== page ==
Your goal is to sandwich falling Stars between matching Animal Friend Blocks (Kine the Sunfish, Coo the Owl and Rick the Hamster). As a pair of falling blocks drops, you can move it side to side and rotate it. You can also blow up a row of blocks with a Bomb block.
Super Star Stacker also features a Hard Block, which magically transforms into a Star when sandwiched between two Friends blocks. You'll then have to sandwich the Star again to clear it away.
You can also square off a friend in Star Stacker's two-player simultaneous mode!Endless intriguing puzzle action will keep you playing Kirby's Super Star Stacker for hours!”
|— Description • Kirby's Super Star Stacker sneak peak website|
- Kirby's Super Star Stacker was intended for international release, but the SNES's lifespan ended in North America and Europe before the game could be localized in either region. The standard cartridge release of the game also came out in the exact year of the SNES's discontinuation in North America, further compounding its isolation.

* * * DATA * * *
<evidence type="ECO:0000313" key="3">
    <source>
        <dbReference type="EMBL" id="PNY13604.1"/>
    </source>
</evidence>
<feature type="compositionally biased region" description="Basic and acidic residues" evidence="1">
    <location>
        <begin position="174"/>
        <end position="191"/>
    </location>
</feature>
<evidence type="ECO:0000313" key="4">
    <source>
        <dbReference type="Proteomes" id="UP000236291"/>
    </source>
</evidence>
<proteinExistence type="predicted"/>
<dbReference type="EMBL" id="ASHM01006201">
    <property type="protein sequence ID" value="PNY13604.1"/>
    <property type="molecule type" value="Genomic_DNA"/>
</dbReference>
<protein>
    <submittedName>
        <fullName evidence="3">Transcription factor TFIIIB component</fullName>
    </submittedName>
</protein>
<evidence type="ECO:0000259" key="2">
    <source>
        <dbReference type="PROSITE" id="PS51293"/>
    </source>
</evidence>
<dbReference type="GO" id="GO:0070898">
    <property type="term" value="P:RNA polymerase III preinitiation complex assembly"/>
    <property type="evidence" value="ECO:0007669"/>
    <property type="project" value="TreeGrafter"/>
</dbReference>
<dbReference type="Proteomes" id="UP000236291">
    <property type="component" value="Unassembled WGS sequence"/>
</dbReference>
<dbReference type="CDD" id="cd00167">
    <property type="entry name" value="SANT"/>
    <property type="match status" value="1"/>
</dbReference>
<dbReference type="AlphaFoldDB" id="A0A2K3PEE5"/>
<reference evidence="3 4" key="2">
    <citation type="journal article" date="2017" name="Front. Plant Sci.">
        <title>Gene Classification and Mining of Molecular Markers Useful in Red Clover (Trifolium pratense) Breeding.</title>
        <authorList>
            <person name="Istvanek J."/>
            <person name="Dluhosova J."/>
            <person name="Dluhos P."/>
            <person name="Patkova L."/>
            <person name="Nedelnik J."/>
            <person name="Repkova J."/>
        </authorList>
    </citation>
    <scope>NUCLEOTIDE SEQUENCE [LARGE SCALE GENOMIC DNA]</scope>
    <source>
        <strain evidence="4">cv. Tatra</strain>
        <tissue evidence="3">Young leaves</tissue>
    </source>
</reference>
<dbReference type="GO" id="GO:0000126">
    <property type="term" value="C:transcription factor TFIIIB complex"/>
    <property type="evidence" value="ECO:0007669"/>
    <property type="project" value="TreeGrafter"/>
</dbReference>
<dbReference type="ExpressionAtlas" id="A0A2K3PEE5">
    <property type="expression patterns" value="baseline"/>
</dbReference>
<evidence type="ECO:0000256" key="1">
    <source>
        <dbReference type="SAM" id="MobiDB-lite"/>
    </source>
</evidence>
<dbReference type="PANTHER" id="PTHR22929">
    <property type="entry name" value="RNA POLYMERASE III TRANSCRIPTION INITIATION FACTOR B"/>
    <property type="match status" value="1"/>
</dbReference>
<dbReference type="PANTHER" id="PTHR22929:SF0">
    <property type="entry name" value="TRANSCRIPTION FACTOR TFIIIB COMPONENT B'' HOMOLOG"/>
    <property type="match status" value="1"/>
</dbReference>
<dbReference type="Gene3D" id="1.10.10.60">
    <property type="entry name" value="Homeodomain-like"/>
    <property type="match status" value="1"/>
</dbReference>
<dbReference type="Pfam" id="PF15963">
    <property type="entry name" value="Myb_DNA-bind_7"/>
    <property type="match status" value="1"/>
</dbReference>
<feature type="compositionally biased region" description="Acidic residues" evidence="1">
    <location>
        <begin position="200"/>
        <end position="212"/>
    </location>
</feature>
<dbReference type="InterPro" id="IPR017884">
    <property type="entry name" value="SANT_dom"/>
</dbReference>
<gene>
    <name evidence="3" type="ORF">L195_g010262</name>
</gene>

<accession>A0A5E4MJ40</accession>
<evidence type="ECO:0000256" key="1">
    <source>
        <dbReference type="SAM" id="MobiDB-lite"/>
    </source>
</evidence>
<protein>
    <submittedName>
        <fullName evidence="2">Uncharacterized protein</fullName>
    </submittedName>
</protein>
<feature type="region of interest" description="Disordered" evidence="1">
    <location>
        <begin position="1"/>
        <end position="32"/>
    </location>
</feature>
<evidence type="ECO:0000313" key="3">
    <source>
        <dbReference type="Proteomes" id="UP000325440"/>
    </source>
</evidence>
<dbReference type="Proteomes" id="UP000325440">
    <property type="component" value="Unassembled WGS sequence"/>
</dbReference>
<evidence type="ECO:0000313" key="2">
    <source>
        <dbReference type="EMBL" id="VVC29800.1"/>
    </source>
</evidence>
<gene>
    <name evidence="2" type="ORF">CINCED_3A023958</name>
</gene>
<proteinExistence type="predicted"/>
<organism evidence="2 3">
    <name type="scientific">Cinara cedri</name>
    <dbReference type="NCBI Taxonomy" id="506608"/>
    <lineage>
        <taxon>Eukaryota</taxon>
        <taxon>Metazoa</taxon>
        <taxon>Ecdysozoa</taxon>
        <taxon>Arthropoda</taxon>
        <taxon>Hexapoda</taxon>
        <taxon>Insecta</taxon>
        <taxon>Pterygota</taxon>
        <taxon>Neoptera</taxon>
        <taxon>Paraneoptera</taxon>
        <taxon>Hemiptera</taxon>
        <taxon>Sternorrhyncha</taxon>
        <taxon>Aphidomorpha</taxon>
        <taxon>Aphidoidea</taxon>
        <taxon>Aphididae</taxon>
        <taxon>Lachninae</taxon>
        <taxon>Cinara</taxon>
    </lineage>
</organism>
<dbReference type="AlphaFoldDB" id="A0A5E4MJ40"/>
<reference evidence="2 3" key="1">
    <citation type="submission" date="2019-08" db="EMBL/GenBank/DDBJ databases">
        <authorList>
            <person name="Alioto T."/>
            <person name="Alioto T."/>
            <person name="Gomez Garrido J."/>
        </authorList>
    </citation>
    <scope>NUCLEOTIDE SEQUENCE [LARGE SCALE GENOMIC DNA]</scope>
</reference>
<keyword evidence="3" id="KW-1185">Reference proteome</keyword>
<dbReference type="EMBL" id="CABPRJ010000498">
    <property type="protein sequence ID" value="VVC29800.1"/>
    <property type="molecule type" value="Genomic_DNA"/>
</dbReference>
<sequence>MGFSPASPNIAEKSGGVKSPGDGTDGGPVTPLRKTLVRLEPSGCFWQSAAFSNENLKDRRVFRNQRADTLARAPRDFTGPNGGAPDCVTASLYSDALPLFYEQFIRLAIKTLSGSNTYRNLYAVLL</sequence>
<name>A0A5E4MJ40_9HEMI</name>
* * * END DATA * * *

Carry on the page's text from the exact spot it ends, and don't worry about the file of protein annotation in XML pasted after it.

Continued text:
- If the player scores high enough in Challenge Mode, Kine is shown drinking out of a long-necked bottle in a tavern or club (the label says 「海水」 which means "seawater"). This may be one of the few alcohol references in the Kirby series, alongside the illustrations for Mix in Kirby's Adventure and Kirby Super Star. This same scene implies Kirby is drunkenly singing karaoke.
- This is currently the only Kirby remake that did not see release in other countries.
- It is also the only Kirby remake to have the exact same Japanese name as its original game.
- This was the final game by HAL Laboratory to use their older HALKEN logo during the opening title sequence, instead of the HAL Laboratory or HAL Corporation logos that had since become standardized in the company's other releases. This may have been in recognition of the fact that it was HAL's last Kirby game on Super Famicom. However, it would not be their final Super Famicom release period, which was the boxed cartridge version of Metal Slader Glory: Director's Cut, in November of 2000.